My daughter initially struggled to adjust to life in our new apartment, saying the gut-wrenching words, "I miss home." But oftentimes, just when I thought this rift would swallow us up, Frankie would bound into the room and make us laugh with a tattered squeaky toy hanging from her mouth. She demanded walks when fresh air was just what we needed and slept at the end of our beds, making us feel safe.
Just by sitting obediently under our dinner table each evening, waiting for grains of rice to rain down from my daughter's fork, Frankie managed to make the meals for two feel less lonely than I had feared they would.
And on those first quiet nights, after I'd put my daughter to bed, Frankie would curl her long torso up like a doughnut next to me on our newly purchased couch. I'd light a candle in the silence, and she would stay steady as the primal ache of abandonment overtook me. Her presence made it clear that I didn't yet need to download a dating app or pour over the life choices that led to this moment. I simply needed to be loved unconditionally during a time when I felt shattered.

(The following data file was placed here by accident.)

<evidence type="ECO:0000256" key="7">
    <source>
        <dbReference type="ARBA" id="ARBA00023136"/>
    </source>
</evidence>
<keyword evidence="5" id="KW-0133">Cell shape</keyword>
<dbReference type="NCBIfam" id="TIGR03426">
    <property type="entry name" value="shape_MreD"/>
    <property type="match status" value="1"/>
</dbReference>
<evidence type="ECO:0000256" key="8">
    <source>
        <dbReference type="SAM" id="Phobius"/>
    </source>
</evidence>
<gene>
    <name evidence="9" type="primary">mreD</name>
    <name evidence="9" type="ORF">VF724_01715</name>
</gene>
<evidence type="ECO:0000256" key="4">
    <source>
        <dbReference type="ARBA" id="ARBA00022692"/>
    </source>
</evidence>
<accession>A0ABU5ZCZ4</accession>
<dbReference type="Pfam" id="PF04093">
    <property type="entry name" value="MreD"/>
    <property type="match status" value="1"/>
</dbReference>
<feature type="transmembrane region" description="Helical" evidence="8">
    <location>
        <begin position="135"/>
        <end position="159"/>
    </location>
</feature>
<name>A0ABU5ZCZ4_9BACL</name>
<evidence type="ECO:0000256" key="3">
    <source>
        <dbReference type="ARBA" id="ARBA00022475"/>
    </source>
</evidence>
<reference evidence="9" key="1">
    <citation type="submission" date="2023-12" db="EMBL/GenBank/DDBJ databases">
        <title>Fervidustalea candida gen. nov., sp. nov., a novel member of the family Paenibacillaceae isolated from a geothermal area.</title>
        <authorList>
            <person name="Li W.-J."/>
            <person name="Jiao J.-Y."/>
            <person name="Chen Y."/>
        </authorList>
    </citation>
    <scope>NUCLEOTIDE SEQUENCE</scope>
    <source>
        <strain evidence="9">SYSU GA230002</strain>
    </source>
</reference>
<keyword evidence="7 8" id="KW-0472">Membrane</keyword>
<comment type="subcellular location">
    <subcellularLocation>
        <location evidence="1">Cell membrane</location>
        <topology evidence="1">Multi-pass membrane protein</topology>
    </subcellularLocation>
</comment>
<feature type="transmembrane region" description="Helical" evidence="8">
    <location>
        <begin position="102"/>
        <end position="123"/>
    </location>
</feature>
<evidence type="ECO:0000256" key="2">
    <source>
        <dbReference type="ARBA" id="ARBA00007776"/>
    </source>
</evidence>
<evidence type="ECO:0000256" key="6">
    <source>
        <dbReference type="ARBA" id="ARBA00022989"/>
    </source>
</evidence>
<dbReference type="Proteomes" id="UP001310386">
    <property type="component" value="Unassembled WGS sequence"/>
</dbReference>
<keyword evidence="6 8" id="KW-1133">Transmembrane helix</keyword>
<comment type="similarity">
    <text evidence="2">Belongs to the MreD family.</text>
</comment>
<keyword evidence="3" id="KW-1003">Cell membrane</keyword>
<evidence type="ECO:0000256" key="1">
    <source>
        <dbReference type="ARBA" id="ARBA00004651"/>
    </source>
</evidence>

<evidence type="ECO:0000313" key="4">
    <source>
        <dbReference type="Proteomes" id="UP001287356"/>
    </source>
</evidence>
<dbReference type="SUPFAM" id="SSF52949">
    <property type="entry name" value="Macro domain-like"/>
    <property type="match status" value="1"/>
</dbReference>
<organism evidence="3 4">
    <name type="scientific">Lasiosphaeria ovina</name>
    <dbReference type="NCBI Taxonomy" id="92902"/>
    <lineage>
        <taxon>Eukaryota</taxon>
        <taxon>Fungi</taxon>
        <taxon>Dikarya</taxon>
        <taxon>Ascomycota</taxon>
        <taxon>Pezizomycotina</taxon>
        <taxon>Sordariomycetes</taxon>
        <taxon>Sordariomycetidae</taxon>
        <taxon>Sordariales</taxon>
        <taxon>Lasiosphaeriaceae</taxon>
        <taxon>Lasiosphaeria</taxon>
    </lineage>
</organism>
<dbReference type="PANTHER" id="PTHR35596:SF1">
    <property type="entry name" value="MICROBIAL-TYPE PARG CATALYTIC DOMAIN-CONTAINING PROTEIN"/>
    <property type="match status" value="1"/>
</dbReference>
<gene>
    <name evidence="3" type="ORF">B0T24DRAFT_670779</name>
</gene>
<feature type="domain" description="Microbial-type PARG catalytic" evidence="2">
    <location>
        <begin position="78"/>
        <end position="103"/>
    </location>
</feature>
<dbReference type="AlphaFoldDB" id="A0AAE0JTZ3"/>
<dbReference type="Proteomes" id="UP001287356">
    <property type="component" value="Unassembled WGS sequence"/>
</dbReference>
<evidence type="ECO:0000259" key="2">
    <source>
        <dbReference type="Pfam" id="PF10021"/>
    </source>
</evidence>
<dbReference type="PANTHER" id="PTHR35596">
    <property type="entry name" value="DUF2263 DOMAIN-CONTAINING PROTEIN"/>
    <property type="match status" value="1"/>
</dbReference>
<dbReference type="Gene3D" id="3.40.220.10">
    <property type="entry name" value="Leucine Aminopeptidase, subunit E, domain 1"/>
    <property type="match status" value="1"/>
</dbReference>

Over the course of the last five years, Frankie's presence has continued to be a salve for our family. Her gentle nuzzles comforted us as we grieved the sudden loss of my father, and her jubilant howls welcomed in the wonderful man who would eventually become her stepdad.
While we still have moments that are difficult to navigate as a family with two homes, bringing Frankie into our lives remains my best parenting decision. I thought I was getting a dog to help my daughter heal, but I had no idea that in doing so, I was healing myself, too.
Correction: December 5, 2023 — An earlier version of this story misspelled the name of the Bideawee adoption center.